When I first spoke to Jennifer Tierney, the firefighters political consultant, in the post below, she had mentioned that “other unions” would be helping fund anti-Proposition C ad blitz that was coming from the committee Police and Firefighters Against Prop C.
I called back to clarify. What other unions would be funding the measure?
Was this a way, after all, for unions other than the police and firefighters to use the public safety banner when they spend money to kill Proposition C?
One of the unions made most anxious by Proposition C is the Local 127 of the American Federation of State, County and Municipal Employees, or AFSCME. This union is run by a bright and engaging woman (and former journalist!) named Joan Raymond.
As the city fell into the crisis of alleged corruption, AFSCME was able to keep its hands clean. It is the smaller of the city’s two general employee unions and it never had a representative on the runaway retirement system board.
I asked Tierney if AFSCME was going to be supporting Police and Fire Against Prop C. Tierney said “a number of unions” were considering what kind of support to give Prop. C but no one had committed. She rejected the notion that the committee was set up just to provide a public safety cover for AFSCME to spend money against Prop C.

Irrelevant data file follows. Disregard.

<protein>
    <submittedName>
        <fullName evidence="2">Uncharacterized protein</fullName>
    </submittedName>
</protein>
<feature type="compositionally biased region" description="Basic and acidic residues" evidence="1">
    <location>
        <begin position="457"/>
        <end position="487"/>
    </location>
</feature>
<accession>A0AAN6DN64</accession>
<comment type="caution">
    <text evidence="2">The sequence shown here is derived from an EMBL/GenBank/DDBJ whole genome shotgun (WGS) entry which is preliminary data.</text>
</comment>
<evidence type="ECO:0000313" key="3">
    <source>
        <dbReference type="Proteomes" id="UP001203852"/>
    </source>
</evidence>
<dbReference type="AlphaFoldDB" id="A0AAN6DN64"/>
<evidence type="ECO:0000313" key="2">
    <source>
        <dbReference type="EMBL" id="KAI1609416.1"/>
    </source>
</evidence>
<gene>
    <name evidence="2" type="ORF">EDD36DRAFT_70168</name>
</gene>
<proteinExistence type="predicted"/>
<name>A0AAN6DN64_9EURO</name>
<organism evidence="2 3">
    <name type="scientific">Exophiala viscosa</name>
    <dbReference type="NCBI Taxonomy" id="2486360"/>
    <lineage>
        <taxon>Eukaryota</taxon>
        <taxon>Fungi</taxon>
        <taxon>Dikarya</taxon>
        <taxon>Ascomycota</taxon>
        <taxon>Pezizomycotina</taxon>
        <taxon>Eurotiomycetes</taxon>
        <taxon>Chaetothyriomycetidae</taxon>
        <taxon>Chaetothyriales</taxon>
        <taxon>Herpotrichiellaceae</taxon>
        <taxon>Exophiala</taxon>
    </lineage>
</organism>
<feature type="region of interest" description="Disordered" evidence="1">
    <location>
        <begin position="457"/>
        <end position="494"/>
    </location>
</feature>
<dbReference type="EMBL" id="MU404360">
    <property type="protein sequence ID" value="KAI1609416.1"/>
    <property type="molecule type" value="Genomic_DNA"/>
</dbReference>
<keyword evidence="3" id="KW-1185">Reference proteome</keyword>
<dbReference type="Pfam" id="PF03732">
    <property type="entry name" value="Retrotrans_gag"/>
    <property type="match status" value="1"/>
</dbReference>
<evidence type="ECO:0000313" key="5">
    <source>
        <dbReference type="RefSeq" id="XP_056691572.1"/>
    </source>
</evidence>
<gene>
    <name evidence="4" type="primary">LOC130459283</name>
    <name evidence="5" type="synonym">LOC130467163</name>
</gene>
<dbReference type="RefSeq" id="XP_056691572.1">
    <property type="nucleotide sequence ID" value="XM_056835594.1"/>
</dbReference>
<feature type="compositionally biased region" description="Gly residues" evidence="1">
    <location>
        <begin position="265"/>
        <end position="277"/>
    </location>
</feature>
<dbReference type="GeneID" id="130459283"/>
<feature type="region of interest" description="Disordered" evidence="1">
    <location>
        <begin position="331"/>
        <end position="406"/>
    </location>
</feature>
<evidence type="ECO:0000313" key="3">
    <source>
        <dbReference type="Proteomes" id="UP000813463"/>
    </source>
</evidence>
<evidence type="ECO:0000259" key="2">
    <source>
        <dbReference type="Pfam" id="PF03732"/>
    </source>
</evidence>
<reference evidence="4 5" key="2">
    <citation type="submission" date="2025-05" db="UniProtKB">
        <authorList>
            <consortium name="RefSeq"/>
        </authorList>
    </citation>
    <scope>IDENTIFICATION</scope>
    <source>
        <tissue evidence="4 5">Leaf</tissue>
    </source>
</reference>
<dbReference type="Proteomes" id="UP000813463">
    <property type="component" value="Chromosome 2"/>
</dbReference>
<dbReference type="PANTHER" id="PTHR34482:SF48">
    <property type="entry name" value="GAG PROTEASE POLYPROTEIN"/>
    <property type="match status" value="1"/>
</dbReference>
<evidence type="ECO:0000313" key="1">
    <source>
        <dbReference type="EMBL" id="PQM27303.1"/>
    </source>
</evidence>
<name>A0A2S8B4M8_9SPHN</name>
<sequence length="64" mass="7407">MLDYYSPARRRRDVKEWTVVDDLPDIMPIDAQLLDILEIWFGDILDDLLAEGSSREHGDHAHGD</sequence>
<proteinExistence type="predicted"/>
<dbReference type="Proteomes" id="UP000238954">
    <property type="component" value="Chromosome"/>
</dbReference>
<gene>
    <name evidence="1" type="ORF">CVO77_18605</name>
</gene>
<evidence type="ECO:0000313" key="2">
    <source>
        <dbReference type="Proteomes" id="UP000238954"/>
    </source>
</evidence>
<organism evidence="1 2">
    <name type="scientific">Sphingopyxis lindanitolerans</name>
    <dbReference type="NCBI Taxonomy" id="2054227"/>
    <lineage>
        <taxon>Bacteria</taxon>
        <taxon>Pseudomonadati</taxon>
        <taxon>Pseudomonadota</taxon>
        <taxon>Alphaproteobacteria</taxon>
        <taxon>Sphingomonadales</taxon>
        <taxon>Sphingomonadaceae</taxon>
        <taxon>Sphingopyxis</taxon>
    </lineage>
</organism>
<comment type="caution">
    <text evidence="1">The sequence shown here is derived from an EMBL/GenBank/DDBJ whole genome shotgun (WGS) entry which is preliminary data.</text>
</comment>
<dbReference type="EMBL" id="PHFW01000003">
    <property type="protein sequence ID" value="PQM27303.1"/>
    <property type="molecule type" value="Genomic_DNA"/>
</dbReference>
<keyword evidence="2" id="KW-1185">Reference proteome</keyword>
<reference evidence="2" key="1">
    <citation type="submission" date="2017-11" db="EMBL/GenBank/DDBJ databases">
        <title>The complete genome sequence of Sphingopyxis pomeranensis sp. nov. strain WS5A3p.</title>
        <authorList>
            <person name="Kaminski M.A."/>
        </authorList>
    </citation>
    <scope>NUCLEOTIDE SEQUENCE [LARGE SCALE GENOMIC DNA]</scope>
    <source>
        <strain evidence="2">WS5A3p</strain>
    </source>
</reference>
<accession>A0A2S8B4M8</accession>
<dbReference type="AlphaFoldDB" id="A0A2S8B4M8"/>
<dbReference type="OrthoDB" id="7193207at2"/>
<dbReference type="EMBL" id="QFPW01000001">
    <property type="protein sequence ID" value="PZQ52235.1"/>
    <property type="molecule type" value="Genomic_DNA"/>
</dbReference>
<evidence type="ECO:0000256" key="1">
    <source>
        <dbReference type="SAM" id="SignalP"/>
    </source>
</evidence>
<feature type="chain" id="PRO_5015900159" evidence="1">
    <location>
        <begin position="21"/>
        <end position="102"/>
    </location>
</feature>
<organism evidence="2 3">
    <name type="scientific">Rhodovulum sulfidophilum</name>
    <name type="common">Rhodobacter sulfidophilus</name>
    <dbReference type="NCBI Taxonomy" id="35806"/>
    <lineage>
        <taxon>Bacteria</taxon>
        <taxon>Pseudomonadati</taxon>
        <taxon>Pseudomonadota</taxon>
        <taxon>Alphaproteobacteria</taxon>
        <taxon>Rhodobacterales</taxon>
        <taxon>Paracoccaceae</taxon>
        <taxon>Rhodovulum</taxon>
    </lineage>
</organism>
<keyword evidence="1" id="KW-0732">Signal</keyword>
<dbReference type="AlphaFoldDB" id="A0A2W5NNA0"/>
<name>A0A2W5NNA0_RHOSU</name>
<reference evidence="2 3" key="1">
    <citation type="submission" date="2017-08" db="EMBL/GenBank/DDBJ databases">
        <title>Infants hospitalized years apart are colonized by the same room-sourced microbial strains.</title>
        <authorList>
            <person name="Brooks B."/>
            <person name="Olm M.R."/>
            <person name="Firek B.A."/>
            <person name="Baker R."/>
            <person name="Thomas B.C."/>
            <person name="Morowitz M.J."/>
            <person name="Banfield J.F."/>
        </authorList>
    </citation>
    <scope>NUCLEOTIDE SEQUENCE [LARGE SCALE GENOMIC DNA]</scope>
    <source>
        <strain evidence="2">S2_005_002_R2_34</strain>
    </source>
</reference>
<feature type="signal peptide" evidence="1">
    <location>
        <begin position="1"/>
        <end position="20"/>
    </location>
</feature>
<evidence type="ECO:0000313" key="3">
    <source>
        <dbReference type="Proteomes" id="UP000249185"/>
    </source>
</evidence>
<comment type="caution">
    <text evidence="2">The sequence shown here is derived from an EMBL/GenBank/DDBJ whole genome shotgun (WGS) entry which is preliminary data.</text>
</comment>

“Several unions are planning to support us. I expect AFSCME to be one of them,” Tierney said.
So I called AFSCME’s Raymond. She said that the local union hadn’t decided whether to financially support the new anti-Proposition C committee. But she said her counterparts in the national organization might.
I called Adam Acosta, who is the chief lobbyist in Southern California for the national AFSCME.
Acosta said AFSCME was “absolutely” considering spending a “significant” amount of money to help defeat Proposition C. He said, however, that they would not decide on an exact figure until the weekend.
Acosta said they had other things to consider in the national arena.
“We’re pretty busy and we have a lot of things we need to consider supporting. We’re trying to win back the House of Representatives, after all,” Acosta said.
I asked him why the national union, with so many other things on its plate, would consider spending significantly on the local race.
He said what’s happening in San Diego has consequences for public employees across the country.
“If San Diego successfully implements managed competition it revitalizes that concept for the country after it died 10 to 15 years ago. These concepts have all been flushed out and rejected in the past. We don’t want to see them reenergized,” Acosta said.
OK, I’ll keep going on this.
But first, here are the two major commercials produced so far.
Mayor Jerry Sanders and the Yes on Prop C ad:
The firefighters’ No on Prop C ad:
Look at that, and we didn’t charge either of the groups a dime.